… as we have discussed before, it’s possible we’re twins. I was adopted … could not have asked for a more loving set of parents. That said, sometimes, we still had our fights (and after I got to be 18 they came along oftener, for awhile).

    But I think perhaps, possibly, there might be cases where your suggestion bears consideration, rather than dismissal out of hand.
    One such case is microencephaly, and another is anencephaly (although, to be honest, the anencephalic neonates don’t generally make it past the first 24 hours). I do think it’s possible that some other forms of birth defect, as we know them, do in fact represent unconquerable challenges. We’ve learnt to push for better nutrition (several years ago in South Texas we had a genuine epidemic of an/microencephalic births — I believe that’s why commercial bread is now enriched with folic acid, because it helps prevent what the docs call “neural tube defects”).

    We’ve developed surgical techniques for spina bifida and what used to be called hydrocephalus, but … there are cases that are very profound, and sometimes the parents they’re born to are not wealthy people nor fortunate to live in an enlightened society that furnishes medical care affordably.

    Seriously, if we as a nation spent an eightieth of the time and energy on fixing the safety net that we spend on ensuring a supply of cheap imported oil, we’d live in a better world ….

    • Seriously, if we as a nation spent an eightieth of the time and energy on fixing the safety net that we spend on ensuring a supply of cheap imported oil, we’d live in a better world ….

      isn’t that the truth.

      i can understand the squeamishness of people who can’t see beyond the ‘killing babies’ and i can understand the attraction for some people of debating the finer philosophical points of when life begins and whether we humans ought to set ourselves up to be in the business of ending a life, but neither of these groups has a grasp on the reality of what happens to women and children in our society.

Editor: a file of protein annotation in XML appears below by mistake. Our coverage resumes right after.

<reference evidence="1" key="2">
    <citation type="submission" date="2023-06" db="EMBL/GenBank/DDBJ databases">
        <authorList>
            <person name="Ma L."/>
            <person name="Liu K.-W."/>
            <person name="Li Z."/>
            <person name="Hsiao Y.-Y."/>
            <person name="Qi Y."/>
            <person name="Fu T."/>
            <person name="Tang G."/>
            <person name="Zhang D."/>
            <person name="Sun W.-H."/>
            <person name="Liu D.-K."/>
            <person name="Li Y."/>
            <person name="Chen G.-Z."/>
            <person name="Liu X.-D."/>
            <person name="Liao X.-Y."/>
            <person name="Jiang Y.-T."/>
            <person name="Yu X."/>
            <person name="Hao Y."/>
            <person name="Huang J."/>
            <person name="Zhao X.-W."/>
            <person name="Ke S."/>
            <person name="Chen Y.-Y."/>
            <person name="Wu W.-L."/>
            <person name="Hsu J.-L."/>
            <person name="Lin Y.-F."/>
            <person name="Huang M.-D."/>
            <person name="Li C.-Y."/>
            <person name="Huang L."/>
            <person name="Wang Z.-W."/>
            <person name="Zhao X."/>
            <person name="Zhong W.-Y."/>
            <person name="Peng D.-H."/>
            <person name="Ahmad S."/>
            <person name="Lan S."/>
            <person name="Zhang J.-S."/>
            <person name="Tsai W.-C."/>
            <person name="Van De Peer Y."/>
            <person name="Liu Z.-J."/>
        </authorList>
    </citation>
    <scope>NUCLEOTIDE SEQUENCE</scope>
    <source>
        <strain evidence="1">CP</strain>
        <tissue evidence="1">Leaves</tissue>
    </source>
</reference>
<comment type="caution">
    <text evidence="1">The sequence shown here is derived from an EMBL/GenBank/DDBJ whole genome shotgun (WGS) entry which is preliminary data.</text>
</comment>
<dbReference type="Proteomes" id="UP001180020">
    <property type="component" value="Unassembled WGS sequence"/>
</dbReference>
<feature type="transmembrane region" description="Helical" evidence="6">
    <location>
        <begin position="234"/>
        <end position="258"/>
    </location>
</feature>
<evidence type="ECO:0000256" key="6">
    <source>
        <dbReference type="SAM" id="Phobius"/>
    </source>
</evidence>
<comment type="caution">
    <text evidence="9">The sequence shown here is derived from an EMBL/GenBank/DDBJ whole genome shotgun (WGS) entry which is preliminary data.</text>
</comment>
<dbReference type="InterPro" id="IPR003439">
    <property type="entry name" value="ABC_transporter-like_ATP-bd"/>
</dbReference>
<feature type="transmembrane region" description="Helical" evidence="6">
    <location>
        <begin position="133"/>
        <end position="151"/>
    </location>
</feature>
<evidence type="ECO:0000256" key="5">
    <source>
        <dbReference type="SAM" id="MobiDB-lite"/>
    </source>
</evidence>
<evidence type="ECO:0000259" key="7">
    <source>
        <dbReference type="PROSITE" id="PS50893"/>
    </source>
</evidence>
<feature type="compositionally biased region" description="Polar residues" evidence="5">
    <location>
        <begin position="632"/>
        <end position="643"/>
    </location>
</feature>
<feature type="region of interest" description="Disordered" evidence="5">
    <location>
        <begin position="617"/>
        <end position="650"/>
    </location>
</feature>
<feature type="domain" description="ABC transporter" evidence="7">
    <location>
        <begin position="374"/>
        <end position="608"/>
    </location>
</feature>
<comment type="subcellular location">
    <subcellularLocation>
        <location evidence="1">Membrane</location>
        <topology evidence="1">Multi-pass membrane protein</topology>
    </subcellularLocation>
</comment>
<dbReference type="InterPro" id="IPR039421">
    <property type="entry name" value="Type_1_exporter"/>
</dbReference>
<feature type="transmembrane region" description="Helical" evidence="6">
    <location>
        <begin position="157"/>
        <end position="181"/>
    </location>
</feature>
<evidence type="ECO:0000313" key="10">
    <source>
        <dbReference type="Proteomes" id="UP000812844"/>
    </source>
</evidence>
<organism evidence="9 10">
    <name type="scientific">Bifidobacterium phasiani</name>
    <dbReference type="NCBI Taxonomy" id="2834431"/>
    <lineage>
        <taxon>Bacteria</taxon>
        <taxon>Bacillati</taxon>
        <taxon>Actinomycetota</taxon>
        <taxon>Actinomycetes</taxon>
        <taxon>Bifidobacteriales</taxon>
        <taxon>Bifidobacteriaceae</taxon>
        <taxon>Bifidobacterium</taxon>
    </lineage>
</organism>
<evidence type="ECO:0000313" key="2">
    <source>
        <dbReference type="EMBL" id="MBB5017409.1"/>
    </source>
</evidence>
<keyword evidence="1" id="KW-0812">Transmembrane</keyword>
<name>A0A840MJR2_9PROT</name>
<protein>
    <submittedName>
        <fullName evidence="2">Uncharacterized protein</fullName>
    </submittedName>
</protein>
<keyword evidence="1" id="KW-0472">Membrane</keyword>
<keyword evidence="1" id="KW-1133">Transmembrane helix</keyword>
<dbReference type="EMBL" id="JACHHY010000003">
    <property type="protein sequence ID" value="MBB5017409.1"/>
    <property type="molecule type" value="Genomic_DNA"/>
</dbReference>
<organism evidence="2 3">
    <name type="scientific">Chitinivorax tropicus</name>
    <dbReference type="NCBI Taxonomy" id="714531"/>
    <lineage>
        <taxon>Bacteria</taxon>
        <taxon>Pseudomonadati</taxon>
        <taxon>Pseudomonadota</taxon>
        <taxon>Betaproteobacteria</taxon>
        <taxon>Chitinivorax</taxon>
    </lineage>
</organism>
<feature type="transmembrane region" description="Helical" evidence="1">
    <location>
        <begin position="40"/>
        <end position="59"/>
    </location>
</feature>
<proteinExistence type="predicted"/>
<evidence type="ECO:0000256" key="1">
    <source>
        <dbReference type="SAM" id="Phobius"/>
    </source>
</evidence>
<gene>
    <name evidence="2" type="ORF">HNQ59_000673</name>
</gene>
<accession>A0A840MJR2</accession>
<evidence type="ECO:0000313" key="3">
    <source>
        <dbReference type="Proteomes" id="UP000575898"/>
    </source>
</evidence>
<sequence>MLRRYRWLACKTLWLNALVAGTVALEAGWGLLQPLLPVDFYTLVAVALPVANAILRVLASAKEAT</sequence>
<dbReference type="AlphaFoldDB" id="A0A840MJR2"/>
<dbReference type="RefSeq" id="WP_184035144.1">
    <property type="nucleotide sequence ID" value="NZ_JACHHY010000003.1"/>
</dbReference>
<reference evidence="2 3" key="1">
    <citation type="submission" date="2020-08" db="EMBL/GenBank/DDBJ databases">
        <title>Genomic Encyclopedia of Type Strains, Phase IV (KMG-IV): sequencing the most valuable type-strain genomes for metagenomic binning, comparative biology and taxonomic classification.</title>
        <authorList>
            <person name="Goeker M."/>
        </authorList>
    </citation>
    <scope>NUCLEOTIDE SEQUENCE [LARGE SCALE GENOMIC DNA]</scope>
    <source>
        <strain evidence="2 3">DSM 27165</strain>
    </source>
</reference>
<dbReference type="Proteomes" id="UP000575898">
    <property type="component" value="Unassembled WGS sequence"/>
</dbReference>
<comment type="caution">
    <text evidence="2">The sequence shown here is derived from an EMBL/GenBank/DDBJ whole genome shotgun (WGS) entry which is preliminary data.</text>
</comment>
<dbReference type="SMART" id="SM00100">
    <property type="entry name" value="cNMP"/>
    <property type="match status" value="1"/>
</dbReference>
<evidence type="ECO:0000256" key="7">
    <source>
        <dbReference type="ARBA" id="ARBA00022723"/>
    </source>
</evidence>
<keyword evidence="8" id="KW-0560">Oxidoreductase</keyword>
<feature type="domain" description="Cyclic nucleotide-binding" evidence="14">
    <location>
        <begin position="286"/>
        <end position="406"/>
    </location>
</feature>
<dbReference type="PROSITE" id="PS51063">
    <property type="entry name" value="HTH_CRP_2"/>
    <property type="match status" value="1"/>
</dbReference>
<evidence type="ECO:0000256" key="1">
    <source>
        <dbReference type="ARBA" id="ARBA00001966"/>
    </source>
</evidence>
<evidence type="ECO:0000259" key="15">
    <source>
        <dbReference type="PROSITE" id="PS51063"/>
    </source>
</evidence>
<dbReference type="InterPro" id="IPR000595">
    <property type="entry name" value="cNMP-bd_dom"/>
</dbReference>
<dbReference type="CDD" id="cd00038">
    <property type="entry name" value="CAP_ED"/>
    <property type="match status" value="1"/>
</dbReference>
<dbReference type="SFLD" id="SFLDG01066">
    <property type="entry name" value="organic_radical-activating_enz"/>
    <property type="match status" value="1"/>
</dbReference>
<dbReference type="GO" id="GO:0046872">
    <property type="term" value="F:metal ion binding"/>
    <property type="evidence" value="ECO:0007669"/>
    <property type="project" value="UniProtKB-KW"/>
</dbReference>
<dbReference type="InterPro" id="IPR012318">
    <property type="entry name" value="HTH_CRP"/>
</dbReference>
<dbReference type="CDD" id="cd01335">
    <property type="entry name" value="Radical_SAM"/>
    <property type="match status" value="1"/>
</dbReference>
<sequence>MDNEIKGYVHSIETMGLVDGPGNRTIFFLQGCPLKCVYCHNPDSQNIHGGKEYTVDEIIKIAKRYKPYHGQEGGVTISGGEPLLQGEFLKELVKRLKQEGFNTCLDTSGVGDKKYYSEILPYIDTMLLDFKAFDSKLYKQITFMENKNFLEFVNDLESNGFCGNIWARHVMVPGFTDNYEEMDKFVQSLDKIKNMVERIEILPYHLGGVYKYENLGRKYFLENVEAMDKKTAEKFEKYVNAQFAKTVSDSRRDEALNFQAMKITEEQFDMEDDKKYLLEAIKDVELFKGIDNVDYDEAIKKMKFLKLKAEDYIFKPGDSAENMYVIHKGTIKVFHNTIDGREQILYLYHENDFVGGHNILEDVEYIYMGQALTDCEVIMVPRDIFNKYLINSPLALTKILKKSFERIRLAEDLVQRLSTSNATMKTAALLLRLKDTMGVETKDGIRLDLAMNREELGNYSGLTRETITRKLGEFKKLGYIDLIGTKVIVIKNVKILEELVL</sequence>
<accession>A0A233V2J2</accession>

• grahamfirchlis

        Do you think those positions are somehow mutually exclusive? Or is there some quirk in the reasoning pattern that makes it turn out that way? Or, rather, makes it appear to you to turn out that way?

        I think as humans we passed the threshold of setting ourselves up to be in the business of ending other people’s lives a long time ago; the answer to that question is for nearly everyone entirely situational. I’m not at all sure why one’s position on that, whatever it is, would preclude an appreciation of the magnitude of female disfranchisement.

        Likewise, being open to discussion on what is – for me at least – a very interesting question that relates directly to what it means to be human, gender aside, leads in turn directly to what our responsibilities are for all humans, most especially after birth. We can answer the second one without resolving the first, and indeed if we never properly answer the second there is as you say no point in answering the first. But still, I don’t see why discussing one diminishes the chances of adequately answering the other.

      • But still, I don’t see why discussing one diminishes the chances of adequately answering the other.

        you deserve a longer and more thoughtful than i’m going to give [because i’m low on energy at the moment] so the short answer:

        the people driving this debate from the anti-abortion side are evil and are co-opting the time, money, energy, thoughts and emotions of good people like you to give cover to their woman- and child-hating agenda.

        like pat says, murdering your way out of a problem isn’t a good solution, so feeding them to the endangered desert lions is out. in which case, i’ll settle for just depriving them of a stage and starving their arguments of oxygen [by not participating in their arguments at all].

      • grahamfirchlis

        Eeeeevvviilllllll, evil I say!